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Cover Focus | Jul 2015

Highlights of the OPD-Scan III in Clinical Practice

For me, the OPD-Scan III is a must-have for refractive corneal and lens surgery because the device collects a considerable amount of data from the optical system of each eye. Finding the software useful but too complicated, I collaborated with Nidek over a period of 18 months to produce a new report, the Daya Overview, which I explain below.

I incorporate the OPD-Scan III into every patient visit, and, at this stage, I would be lost without the information it provides.

Figure 1. The Daya Overview assists the surgeon in understanding the eye’s optics.

How do you use the OPD-Scan III in clinical practice?

Collectively, the Daya Overview provides useful information to the refractive surgeon in terms of surgical planning, patient counseling, and postoperative evaluation. It divides information into three columns: Overall OPD data and aberrations are placed in the central column, corneal information in the left-hand column, and internal data in the right-hand column (Figure 1). In this manner, the portrayal of qualitative data can assist the surgeon in understanding the eye’s optics—including the influence of the cornea and internal structures (lens or corneal back surface)—at a glance. Quantitative data including refractive, keratometric, visually significant higher-order aberrations (coma and spherical aberration), and pupillometry can then be evaluated in more detail. Specific areas in which information is provided at a glance include the following:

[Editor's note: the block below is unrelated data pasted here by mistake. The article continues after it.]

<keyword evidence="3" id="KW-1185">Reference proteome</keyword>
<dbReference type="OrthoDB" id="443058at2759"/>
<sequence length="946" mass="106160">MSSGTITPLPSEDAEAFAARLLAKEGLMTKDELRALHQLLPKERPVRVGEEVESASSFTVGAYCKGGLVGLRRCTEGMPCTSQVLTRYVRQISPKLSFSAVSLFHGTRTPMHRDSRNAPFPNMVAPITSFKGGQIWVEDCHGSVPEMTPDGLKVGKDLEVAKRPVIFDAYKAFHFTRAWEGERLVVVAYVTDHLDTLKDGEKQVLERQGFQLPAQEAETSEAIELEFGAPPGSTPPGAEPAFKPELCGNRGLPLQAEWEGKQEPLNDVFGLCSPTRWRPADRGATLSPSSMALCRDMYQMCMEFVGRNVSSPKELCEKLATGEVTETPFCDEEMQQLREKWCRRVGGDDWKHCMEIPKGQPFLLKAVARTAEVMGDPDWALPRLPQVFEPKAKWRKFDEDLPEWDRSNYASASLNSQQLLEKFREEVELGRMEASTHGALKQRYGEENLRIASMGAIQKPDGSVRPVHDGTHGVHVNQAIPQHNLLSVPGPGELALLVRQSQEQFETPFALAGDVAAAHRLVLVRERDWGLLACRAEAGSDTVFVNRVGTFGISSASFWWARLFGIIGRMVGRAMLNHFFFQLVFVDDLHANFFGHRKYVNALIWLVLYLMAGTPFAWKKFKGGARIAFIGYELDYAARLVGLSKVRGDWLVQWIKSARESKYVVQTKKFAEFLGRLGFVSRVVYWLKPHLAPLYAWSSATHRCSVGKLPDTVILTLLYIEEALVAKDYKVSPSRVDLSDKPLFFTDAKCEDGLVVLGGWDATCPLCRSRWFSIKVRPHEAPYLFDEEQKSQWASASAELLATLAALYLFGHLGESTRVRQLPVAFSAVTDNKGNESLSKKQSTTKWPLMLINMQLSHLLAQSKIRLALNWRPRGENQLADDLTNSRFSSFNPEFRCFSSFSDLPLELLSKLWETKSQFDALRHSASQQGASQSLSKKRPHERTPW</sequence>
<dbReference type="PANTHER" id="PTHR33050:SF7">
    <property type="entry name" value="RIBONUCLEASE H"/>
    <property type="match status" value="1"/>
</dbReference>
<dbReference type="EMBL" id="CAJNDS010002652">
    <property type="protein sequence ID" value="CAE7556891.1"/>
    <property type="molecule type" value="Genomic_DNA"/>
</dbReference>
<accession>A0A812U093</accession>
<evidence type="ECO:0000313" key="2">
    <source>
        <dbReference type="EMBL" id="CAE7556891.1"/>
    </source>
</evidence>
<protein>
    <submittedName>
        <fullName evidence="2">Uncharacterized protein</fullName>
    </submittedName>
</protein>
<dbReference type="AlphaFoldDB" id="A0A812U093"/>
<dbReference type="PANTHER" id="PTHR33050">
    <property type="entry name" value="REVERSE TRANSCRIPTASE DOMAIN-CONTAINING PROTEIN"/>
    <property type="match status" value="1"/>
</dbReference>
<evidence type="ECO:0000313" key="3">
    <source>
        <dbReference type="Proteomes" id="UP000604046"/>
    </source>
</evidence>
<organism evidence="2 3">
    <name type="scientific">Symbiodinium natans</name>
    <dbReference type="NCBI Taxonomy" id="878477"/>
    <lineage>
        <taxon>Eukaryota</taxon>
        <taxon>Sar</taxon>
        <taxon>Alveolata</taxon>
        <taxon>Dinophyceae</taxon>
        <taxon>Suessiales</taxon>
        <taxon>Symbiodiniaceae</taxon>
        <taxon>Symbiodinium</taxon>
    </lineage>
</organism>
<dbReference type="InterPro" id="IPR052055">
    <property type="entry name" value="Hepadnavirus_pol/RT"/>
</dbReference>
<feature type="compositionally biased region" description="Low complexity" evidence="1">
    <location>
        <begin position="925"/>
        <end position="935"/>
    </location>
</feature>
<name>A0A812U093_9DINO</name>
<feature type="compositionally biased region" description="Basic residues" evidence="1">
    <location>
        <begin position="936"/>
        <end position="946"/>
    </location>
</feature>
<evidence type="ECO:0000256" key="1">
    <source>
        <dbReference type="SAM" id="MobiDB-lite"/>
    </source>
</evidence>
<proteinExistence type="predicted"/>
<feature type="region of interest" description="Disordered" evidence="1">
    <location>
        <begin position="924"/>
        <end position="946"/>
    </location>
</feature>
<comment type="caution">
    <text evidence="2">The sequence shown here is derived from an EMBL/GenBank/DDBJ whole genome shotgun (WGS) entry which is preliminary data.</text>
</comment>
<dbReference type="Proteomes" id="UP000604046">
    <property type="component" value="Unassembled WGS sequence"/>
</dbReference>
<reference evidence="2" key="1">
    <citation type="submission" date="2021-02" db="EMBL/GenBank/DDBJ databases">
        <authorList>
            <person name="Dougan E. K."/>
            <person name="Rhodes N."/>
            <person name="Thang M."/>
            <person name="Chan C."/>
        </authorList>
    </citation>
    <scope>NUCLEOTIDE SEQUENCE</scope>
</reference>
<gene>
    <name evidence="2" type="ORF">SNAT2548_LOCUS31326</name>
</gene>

Corneal versus lenticular astigmatism. Corneal and internal (combined lenticular and back surface cornea) components indicate each individual axis: corneal, internal, and total. This is useful when planning cataract surgery with toric IOLs.

Choosing the correct astigmatic axis with wavefront-derived data. Wavefront-derived astigmatism data (Zernike S2) are provided for the overall eye, cornea, and internal components. This information is particularly useful in corneas that have nonorthogonal astigmatism or an asymmetric bowtie (eg, forme fruste keratoconus). Internal wavefront astigmatic information is useful for verifying correct toric IOL alignment postoperatively, and there is no need for pupil dilation.

Pupil information. Pupil size and deviation of the visual axis from the pupil center are also displayed. This is useful for laser refractive surgery and, in particular, lens surgery when the magnitude and direction of lens decentration must be determined during surgery.

Point spread function (PSF) and simulated E. The overall, corneal, and internal PSFs and simulated E help the surgeon to objectively evaluate visual quality and the source of a visual problem (eg, dysfunctional lens syndrome; DLS). The term DLS is gaining traction in ophthalmology to describe a crystalline lens that may not yet be cataractous but is causing visual problems for the patient; the Daya Overview provides useful information to document this condition.

Only two other devices, to the best of my knowledge, provide the same type of information: the KR1W (Topcon) and iTrace (Tracey Technologies). I also have these devices in my practice, and I find the OPD-Scan III with the new report much more useful.

Sheraz M. Daya, MD, FACP, FACS, FRCS(Ed), FRCOphth
• Director and Consultant Surgeon, Centre for Sight, East Grinstead, United Kingdom
• Chief Medical Editor, CRST Europe
sdaya@centreforsight.com
• FFinancial disclosure: Consultant (Nidek)

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